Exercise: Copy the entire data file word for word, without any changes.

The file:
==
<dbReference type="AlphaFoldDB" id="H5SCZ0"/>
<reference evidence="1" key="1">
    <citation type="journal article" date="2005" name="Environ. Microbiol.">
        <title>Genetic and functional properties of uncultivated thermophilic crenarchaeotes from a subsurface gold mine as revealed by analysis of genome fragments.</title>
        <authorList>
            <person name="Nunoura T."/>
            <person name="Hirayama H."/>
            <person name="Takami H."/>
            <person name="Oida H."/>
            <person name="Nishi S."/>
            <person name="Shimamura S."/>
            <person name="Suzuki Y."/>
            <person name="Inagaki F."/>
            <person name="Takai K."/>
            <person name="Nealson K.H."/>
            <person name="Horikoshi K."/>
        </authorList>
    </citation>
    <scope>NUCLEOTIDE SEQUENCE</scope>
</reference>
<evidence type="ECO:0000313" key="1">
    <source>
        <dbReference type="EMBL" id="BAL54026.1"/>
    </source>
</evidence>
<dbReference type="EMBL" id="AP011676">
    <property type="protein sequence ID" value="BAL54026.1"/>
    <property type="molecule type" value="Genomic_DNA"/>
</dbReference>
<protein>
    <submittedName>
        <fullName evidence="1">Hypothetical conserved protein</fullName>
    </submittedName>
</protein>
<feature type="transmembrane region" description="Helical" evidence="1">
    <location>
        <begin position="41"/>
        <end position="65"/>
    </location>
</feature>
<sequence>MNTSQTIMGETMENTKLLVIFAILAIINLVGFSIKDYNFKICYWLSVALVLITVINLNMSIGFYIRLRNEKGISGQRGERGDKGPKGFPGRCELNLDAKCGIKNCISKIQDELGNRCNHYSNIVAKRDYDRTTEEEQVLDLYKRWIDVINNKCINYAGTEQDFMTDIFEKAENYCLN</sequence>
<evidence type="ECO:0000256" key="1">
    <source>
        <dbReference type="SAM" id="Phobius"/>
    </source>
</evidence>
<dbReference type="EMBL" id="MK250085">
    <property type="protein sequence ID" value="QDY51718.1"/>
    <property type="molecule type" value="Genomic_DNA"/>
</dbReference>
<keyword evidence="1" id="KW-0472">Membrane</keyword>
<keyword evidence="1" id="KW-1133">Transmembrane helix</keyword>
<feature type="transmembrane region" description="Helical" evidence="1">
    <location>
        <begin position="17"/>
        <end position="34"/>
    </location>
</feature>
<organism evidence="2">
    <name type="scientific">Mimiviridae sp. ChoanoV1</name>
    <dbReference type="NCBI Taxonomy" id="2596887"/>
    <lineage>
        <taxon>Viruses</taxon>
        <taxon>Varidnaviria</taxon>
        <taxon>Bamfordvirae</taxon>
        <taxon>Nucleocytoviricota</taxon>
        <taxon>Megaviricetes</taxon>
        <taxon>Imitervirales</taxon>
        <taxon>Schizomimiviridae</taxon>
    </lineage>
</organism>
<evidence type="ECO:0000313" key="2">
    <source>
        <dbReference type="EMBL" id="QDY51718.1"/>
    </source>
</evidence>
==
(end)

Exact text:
<dbReference type="AlphaFoldDB" id="H5SCZ0"/>
<reference evidence="1" key="1">
    <citation type="journal article" date="2005" name="Environ. Microbiol.">
        <title>Genetic and functional properties of uncultivated thermophilic crenarchaeotes from a subsurface gold mine as revealed by analysis of genome fragments.</title>
        <authorList>
            <person name="Nunoura T."/>
            <person name="Hirayama H."/>
            <person name="Takami H."/>
            <person name="Oida H."/>
            <person name="Nishi S."/>
            <person name="Shimamura S."/>
            <person name="Suzuki Y."/>
            <person name="Inagaki F."/>
            <person name="Takai K."/>
            <person name="Nealson K.H."/>
            <person name="Horikoshi K."/>
        </authorList>
    </citation>
    <scope>NUCLEOTIDE SEQUENCE</scope>
</reference>
<evidence type="ECO:0000313" key="1">
    <source>
        <dbReference type="EMBL" id="BAL54026.1"/>
    </source>
</evidence>
<dbReference type="EMBL" id="AP011676">
    <property type="protein sequence ID" value="BAL54026.1"/>
    <property type="molecule type" value="Genomic_DNA"/>
</dbReference>
<protein>
    <submittedName>
        <fullName evidence="1">Hypothetical conserved protein</fullName>
    </submittedName>
</protein>
<feature type="transmembrane region" description="Helical" evidence="1">
    <location>
        <begin position="41"/>
        <end position="65"/>
    </location>
</feature>
<sequence>MNTSQTIMGETMENTKLLVIFAILAIINLVGFSIKDYNFKICYWLSVALVLITVINLNMSIGFYIRLRNEKGISGQRGERGDKGPKGFPGRCELNLDAKCGIKNCISKIQDELGNRCNHYSNIVAKRDYDRTTEEEQVLDLYKRWIDVINNKCINYAGTEQDFMTDIFEKAENYCLN</sequence>
<evidence type="ECO:0000256" key="1">
    <source>
        <dbReference type="SAM" id="Phobius"/>
    </source>
</evidence>
<dbReference type="EMBL" id="MK250085">
    <property type="protein sequence ID" value="QDY51718.1"/>
    <property type="molecule type" value="Genomic_DNA"/>
</dbReference>
<keyword evidence="1" id="KW-0472">Membrane</keyword>
<keyword evidence="1" id="KW-1133">Transmembrane helix</keyword>
<feature type="transmembrane region" description="Helical" evidence="1">
    <location>
        <begin position="17"/>
        <end position="34"/>
    </location>
</feature>
<organism evidence="2">
    <name type="scientific">Mimiviridae sp. ChoanoV1</name>
    <dbReference type="NCBI Taxonomy" id="2596887"/>
    <lineage>
        <taxon>Viruses</taxon>
        <taxon>Varidnaviria</taxon>
        <taxon>Bamfordvirae</taxon>
        <taxon>Nucleocytoviricota</taxon>
        <taxon>Megaviricetes</taxon>
        <taxon>Imitervirales</taxon>
        <taxon>Schizomimiviridae</taxon>
    </lineage>
</organism>
<evidence type="ECO:0000313" key="2">
    <source>
        <dbReference type="EMBL" id="QDY51718.1"/>
    </source>
</evidence>